Here's to the digital work revolution! Lazy girl jobs are all about having a life outside the 9-to-5 grind. It's the dream: a low-stress gig that pays the bills without taking over your entire world. Because, let's be real, life's about balance, right?

The trend was made popular on TikTok by influencer Gabriel Judge. Judge defines lazy girl jobs as something that you can basically “quiet quit”. She said in a viral video there are a lot of jobs out there where one could make 60-80 thousand and not do much work and be remote. She said there are many non-technical tech roles like a marketing associate, some type of account manager or a customer success manager that are very good lazy girl jobs.

In another video, she shared her views and said having a 9 to 5n job is still cool but having a job where you can exercise work-life balance and not be bound by fixed working hours is truly a lazy girl job. She also shared how she has a lazy girl jobs program that aims to help women find such jobs.

“And what we mean as lazy girl is a safe, high-paying, remote job that provides a safety net. Women are powerful beautiful and creative when we aren’t worrying about money. We have so many resources on how to get your next lazy girl job,” Judge wrote on Instagram.

Quiet Hiring:

Quiet Hiring was the trend that started in early 2023. It was even named one of the nine workplace trends of the year by technology research and consulting firm Gartner. Quiet hiring has been in the industry for a long time but, true to character, it has stayed pretty quiet.

It’s a tactic that companies use to get new skills in their workforce without hiring new employees.

Quiet hiring starts with the company assessing its current workforce. With this, the organization finds employees who have been working above and beyond their job description.

When the company sees the worker's input and performance, it gives them a raise or promotion, thus saving the worker a job search as well as saving the company money on the hiring process.

Copycat layoffs:

When executives witness counterparts at other companies implementing workforce reductions, they often reflexively follow suit. Stanford University professor Jeffrey Pfeffer refers to this phenomenon as "copycat layoffs," shedding light on the widespread terminations affecting the tech (and media) sector in 2022 and 2023.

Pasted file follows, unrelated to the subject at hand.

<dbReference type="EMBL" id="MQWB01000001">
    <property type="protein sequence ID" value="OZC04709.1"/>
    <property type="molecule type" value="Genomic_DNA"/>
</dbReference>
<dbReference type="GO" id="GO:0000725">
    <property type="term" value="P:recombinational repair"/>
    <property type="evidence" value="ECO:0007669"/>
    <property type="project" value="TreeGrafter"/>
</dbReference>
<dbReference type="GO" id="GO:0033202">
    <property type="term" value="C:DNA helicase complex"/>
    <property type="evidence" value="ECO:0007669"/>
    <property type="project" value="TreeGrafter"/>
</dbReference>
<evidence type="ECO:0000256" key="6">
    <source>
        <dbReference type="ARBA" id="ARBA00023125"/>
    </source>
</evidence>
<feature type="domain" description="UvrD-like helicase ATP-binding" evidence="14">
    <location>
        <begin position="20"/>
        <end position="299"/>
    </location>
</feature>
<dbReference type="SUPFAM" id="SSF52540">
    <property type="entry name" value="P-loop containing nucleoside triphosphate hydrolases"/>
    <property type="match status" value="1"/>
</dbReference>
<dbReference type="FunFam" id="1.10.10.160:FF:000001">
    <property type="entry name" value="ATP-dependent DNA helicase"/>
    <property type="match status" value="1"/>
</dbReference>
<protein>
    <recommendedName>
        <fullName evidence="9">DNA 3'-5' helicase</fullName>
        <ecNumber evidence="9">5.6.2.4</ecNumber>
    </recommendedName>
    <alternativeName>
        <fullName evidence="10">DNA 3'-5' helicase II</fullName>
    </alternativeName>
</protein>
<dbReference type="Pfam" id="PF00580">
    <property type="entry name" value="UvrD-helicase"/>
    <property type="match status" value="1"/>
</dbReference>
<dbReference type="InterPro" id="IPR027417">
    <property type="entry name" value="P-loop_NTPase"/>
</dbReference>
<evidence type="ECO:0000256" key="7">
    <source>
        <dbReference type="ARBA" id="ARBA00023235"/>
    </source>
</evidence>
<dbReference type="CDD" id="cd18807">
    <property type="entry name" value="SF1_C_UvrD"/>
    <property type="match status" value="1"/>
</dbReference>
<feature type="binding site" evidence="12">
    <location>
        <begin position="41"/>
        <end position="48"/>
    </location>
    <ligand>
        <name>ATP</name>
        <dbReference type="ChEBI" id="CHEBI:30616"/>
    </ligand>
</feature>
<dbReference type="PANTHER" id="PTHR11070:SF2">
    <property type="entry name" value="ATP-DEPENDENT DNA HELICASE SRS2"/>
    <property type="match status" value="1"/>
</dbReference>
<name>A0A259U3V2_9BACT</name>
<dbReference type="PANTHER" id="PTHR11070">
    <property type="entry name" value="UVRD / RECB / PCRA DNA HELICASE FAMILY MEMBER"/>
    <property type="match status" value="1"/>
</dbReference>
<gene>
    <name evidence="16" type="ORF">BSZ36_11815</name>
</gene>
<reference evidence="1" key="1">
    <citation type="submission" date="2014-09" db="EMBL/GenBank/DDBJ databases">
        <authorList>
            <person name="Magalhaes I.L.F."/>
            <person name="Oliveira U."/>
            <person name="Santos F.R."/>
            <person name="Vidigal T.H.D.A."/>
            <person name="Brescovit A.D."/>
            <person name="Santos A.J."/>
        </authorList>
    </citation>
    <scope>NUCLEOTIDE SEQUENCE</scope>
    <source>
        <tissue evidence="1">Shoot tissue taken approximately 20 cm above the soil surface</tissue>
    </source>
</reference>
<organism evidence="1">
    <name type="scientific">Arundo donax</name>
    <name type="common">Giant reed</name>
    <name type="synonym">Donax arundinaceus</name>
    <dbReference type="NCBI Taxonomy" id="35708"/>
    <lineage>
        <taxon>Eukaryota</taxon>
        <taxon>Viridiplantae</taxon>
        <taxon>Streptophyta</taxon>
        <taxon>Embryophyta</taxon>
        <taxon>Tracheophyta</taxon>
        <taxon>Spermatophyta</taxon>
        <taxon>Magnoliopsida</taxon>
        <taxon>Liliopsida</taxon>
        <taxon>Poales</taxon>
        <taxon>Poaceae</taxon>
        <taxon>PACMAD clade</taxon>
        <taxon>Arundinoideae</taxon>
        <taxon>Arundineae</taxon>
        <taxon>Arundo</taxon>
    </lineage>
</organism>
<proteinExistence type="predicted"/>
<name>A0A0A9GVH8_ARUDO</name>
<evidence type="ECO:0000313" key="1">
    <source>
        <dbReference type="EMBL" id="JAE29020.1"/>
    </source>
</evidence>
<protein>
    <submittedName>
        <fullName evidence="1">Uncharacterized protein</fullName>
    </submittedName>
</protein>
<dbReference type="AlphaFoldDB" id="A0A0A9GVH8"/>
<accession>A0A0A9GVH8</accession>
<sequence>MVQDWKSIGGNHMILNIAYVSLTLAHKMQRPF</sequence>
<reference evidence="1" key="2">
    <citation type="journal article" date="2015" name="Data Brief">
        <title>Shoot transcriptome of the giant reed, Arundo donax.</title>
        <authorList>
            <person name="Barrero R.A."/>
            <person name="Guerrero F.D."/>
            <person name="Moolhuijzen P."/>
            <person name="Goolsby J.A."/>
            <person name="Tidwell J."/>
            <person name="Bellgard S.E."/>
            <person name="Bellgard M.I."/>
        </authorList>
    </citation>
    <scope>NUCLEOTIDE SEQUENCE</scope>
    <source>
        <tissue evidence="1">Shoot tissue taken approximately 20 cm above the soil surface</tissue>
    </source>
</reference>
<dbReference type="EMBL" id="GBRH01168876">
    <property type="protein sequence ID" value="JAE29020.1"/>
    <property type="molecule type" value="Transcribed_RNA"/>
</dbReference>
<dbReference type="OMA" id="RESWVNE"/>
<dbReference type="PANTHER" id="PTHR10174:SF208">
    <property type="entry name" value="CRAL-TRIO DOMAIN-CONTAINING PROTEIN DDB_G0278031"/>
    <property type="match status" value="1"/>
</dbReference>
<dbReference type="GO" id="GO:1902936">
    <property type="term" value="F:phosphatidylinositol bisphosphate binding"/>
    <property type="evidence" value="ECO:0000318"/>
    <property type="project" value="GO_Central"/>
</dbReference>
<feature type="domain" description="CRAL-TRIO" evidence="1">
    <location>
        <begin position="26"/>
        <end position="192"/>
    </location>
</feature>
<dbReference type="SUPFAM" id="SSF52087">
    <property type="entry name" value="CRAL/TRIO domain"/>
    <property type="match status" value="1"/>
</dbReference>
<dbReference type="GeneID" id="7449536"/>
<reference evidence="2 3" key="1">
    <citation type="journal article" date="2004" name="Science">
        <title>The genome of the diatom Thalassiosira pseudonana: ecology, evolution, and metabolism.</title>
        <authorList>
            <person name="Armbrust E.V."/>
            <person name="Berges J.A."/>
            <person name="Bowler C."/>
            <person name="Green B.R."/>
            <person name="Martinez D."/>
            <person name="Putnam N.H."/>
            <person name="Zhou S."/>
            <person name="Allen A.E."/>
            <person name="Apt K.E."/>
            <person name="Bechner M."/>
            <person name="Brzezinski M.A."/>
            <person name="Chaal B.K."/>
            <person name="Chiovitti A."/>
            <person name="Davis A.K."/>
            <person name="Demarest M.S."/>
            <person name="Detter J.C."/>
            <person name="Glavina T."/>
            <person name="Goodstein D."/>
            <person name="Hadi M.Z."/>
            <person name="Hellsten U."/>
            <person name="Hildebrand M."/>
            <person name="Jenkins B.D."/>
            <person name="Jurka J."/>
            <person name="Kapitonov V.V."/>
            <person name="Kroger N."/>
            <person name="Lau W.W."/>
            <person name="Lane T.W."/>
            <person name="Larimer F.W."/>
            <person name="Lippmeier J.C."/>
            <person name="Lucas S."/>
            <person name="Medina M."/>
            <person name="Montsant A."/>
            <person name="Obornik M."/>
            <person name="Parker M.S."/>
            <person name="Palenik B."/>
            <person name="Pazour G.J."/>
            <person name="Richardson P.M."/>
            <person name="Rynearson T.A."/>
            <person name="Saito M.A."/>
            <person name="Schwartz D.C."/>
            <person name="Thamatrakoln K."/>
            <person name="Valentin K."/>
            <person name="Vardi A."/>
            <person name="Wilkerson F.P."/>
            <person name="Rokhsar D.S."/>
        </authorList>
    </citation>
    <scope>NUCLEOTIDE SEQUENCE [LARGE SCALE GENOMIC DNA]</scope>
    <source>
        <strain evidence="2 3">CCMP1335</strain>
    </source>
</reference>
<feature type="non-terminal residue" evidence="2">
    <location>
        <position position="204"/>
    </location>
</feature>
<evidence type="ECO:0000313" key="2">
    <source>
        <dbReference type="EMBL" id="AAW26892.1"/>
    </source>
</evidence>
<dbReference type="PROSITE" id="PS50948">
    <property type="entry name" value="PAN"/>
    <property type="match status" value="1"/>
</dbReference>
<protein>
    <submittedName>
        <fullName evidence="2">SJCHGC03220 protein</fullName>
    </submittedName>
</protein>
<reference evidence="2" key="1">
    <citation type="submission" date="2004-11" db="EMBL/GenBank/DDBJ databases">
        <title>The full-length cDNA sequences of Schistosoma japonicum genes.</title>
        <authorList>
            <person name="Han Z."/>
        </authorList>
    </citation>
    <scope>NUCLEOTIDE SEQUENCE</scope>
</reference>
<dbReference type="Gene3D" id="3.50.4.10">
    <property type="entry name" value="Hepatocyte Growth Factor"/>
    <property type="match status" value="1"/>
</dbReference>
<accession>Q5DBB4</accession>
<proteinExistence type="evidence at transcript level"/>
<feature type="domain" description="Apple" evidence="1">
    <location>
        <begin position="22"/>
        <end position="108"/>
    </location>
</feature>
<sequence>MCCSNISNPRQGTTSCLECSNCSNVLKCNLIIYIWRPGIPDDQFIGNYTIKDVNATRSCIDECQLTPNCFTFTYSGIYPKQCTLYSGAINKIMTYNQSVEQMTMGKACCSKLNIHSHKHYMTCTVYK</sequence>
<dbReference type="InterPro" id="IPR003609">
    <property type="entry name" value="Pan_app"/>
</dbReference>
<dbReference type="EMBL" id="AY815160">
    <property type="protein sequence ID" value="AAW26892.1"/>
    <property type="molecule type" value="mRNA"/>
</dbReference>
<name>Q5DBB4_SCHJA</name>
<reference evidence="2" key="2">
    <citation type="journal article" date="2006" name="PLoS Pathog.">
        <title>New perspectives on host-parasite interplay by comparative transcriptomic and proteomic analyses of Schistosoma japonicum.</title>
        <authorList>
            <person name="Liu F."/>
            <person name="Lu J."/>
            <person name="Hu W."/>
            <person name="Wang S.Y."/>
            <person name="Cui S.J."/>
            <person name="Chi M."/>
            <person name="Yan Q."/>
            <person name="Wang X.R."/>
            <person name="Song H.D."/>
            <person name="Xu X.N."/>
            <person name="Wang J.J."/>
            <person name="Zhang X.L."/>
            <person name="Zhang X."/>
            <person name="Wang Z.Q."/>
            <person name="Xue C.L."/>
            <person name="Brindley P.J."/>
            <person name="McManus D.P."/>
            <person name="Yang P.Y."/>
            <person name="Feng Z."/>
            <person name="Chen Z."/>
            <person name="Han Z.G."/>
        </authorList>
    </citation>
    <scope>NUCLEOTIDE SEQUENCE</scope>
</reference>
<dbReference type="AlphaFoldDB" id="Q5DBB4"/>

"The tech industry layoffs are essentially a case of social contagion, where companies mimic the actions of others," explained Pfeffer to Stanford News in December. "If you seek reasons for why companies resort to layoffs, it's because everyone else is doing it. Layoffs result from imitative behavior and lack substantial evidence-based reasoning."


This refers to the scenario where someone shows up for work physically but is mentally or emotionally absent. This disconnect may stem from resentment towards the employer, colleagues, or the workplace, adversely impacting the overall work atmosphere and diminishing productivity.

Employers are growing more apprehensive about continual absenteeism due to its potential consequences, including increased turnover, deteriorating morale, and reduced overall job satisfaction.

Chaotic Working:

Well, this is the rebellious younger sibling of quiet quitting. It involves leveraging your work position to assist customers, even if it means a slight inconvenience for the company or organization.

In a TikTok video by "The Speech Prof," examples include offering employee discounts, generously distributing complimentary tickets obtained through work to random individuals, waiving overdraft fees, or upgrading a food order. This rebellious work approach gained a lot of traction in 2023 amassing over 97,000 likes and around 2,000 comments in just a few weeks. Embracing the chaos, this trend challenges traditional workplace norms in pursuit of a more customer-centric ethos.